High Income Child Benefit Charge: What Are The Changes?

Contributors

  • Fraser Mackay
Tracy Dickson, Private Client Assistant Manager

Contact Tracy Dickson

or reach out to a member of our Private Client, Trusts & Estates team.

Touted as a victory for thousands of UK families, the rules on the High Income Child Benefit Charge (HICBC) have been updated. This blog outlines the changes below and explains how this may affect you. 

what were the High-Income Child Benefit Charge rules?

The rules regarding the HICBC had previously been described as “grossly unfairwith the old system flawed. Before the changes announced in the 2024 Spring Budget, claimants of Child Benefit would be required to pay back any benefit received where the following conditions were met

  • An individual or an individual’s partner receives Child Benefit, or someone else receives Child Benefit for a child that lives with you; and 
  • The individual and/or their partners adjusted net income exceeds £50,000 – adjusted net income is calculated as an individual’s total taxable income less any Gift Aid charity donations, personal pension contributions and any self-employed trading losses. 

Where the above conditions were met, Child Benefit was clawed back at a rate of 1% for every £100 of adjusted net income more than £50,000. This meant that a claimant who had an adjusted net income of £60,000 or over would have to repay all of their Child Benefit. This system therefore meant that families who earned a combined income of £98,000 (£49,000 each), were entitled to receive the full Child Benefit. Conversely, single-parent families, or families with only one earner who received £60,000 would not receive any Child Benefit as this would be clawed back in full. 

What are the new HIGH-INCOME Child Benefit Charge RULES?

The perceived unfairness of these rules has been addressed, with the threshold before any Child Benefit being clawed back being increased from £50,000 to £60,000. In addition, the limit before the Child Benefit is withdrawn in full has increased from £60,000 to £80,000. Under these new rules, which took effect from 6 April 2024, an individual will now be required to pay back 1% of the Child Benefit that they are entitled to, for every £200 of income above the £60,000 threshold. It is estimated that the changes will result in over 150,000 families maintaining the benefit in full.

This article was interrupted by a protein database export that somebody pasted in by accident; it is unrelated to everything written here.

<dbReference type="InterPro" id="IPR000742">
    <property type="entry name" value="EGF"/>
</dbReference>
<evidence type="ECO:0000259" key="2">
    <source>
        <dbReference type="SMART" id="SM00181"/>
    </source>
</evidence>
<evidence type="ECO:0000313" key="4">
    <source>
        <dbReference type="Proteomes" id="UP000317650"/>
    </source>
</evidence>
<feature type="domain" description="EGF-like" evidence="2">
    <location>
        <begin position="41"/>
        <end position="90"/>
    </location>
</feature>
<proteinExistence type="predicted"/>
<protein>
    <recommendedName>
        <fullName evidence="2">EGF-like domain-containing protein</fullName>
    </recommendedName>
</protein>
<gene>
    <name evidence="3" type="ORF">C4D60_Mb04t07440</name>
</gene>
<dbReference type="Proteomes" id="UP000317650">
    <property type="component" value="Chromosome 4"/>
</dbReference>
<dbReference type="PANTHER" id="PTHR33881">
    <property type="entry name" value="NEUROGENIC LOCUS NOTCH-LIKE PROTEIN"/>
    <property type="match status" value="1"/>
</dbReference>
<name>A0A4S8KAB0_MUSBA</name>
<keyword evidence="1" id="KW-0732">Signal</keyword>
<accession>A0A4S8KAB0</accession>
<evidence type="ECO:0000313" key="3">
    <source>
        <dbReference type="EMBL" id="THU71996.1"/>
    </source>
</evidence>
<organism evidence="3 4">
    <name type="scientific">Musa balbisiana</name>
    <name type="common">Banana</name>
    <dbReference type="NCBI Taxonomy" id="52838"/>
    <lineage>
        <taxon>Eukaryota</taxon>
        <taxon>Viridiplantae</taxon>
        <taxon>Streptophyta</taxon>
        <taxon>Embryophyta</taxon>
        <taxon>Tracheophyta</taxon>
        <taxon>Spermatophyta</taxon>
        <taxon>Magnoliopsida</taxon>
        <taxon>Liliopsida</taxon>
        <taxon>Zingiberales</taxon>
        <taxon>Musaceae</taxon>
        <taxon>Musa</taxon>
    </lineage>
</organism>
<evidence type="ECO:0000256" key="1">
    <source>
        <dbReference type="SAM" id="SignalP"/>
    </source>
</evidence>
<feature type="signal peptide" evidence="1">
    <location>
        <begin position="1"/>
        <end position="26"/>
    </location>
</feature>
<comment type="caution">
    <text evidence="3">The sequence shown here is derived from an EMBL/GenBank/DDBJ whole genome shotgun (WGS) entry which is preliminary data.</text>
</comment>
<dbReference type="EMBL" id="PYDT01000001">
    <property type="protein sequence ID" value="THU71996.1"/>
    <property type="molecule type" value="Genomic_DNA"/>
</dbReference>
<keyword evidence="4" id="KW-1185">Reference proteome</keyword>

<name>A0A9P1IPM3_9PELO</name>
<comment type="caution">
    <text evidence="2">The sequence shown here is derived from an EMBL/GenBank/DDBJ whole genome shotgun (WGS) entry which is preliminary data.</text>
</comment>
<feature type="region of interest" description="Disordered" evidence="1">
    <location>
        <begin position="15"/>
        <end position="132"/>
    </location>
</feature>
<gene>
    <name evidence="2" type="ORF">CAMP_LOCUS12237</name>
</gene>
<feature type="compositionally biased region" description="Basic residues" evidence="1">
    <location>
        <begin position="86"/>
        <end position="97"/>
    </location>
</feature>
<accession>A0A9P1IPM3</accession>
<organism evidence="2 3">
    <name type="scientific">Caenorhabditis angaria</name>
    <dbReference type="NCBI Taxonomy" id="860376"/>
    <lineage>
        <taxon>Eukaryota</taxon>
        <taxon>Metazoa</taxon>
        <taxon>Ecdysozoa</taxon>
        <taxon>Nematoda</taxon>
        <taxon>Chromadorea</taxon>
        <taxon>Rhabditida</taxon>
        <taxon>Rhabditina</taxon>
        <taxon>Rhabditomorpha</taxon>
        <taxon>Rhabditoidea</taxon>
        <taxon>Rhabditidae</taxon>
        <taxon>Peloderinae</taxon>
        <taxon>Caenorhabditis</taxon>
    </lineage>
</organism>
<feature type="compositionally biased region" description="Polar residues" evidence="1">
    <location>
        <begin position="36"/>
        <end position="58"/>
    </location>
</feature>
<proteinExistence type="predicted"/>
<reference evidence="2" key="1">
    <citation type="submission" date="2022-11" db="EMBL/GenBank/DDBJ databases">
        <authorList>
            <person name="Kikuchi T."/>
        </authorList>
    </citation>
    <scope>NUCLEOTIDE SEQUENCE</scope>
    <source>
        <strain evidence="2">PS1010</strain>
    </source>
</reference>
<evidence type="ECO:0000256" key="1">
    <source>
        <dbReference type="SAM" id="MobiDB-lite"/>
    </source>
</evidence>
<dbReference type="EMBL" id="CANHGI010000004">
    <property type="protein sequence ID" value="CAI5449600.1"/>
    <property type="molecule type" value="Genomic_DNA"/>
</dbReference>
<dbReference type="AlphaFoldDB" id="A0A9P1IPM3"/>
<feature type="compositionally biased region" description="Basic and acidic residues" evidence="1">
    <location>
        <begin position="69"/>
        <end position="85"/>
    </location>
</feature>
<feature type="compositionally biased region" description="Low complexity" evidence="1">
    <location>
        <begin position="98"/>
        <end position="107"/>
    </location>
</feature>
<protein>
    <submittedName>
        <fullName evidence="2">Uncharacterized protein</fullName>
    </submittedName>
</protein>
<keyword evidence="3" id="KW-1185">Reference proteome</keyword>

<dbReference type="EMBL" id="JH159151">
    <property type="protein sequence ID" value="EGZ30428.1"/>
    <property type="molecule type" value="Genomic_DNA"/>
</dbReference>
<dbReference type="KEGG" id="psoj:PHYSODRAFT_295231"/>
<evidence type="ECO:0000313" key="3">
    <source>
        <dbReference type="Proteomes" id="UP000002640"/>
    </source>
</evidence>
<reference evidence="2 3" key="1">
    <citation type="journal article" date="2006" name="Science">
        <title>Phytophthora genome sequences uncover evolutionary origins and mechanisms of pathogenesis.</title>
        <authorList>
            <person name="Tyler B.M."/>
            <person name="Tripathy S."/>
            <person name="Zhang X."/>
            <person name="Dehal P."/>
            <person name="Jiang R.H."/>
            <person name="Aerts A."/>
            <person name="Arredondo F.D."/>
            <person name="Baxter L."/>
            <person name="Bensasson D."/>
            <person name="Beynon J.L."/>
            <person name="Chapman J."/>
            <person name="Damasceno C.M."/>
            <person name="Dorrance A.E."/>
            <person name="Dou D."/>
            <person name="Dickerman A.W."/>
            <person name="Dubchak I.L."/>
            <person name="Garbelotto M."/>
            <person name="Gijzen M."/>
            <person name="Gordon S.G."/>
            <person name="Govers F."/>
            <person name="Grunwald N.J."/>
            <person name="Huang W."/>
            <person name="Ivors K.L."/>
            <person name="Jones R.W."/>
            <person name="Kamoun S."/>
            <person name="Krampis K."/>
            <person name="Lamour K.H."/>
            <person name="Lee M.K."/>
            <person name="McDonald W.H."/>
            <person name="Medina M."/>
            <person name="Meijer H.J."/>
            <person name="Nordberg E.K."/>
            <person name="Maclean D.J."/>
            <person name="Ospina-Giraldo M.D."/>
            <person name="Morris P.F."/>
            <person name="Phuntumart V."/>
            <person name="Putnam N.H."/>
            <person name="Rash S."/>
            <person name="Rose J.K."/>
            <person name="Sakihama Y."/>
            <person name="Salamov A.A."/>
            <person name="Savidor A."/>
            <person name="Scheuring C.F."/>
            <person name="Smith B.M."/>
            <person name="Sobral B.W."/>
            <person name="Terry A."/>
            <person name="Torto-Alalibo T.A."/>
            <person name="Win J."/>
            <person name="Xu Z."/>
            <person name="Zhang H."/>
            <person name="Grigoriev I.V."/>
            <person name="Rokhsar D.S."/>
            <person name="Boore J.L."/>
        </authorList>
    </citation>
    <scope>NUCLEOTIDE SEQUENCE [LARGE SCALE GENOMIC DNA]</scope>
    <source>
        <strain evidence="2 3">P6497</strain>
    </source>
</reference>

Who Pays the High-Income Child Benefit Charge and How DO THEY Pay

In the instance where an individual, and their partner, are both in receipt of adjusted net income of more than £60,000, then the tax charge is levied on the individual who is the highest earner. For these purposes, there is no requirement for an individual and their partner to be married, rather there must not be a permanent separation. 

Individuals who are liable to the High-Income Child Benefit Charge, can either opt out of receiving the benefit payments, or they can pay any tax charge at the end of the tax year by completing a self-assessment tax return. Individuals who wish to continue receiving the child benefit payments have until 31 January 2026 to report and pay the High-Income Child Benefit Charge in respect of the 2024/25 tax year. 

Comments on the Change in Rules

Despite the changing of the rules, it is still down to the individual to determine whether the High-Income Child Benefit Charge applies to themselves. In particular, individuals must remain aware that they may be caught by the HICBC rules in respect of benefits claimed on their partner’s children from a previous relationship. 

Following the changes to the rules, families who have previously opted out of receiving Child Benefit, as their adjusted net income was more than £60,000, should now consider whether they should claim Child Benefit going forward. Provided that their adjusted net income is below £80,000, they will no longer be liable to a High-income child benefit charge. 

Finally, there may still be further changes to come with the Chancellor, Jeremy Hunt, suggesting that they will look to review the HICBC rules so that this will be calculated on household income, as opposed to individual income from April 2026. However, with a General Election just around the corner, it will be interesting to see if a potential Labour government will look to revolutionise the HICBC rules sooner. 

If you have any queries about the High-Income Child Benefit Charge changes, please do not hesitate to get in contact with Tracy Dickson, Fraser Mackay or your usual AAB contact. 

How AAB can help

Private Clients & High Net Worth Individuals

Our team support a diverse array of individuals such as employed professionals, business owners, families and international sports stars. As AAB clients, they all benefit from absolute confidentiality and share a unified goal of optimising and safeguarding their personal wealth. Our services extend far beyond mere tax return completion. In addition to standard personal tax compliance, our dedicated team of personal tax specialists delivers dependable and practical tax advice, ensuring full compliance and optimal positioning.

View our private client services

Contributors

  • Fraser Mackay

Related services

Sign up for the latest industry insights

  1. Blog7th Aug 2023

    Image of couple getting the keys for their property they paid inheritance tax on

    Inheritance Tax – Could your estate be exposed?

    Many more ordinary people are becoming liable to Inheritance Tax (IHT) who may not have before. In this blog we’ll be looking at what IHT is, why the rise is occurring and how we can help you mitigate your IHT…

    By Tracy Dickson

    View more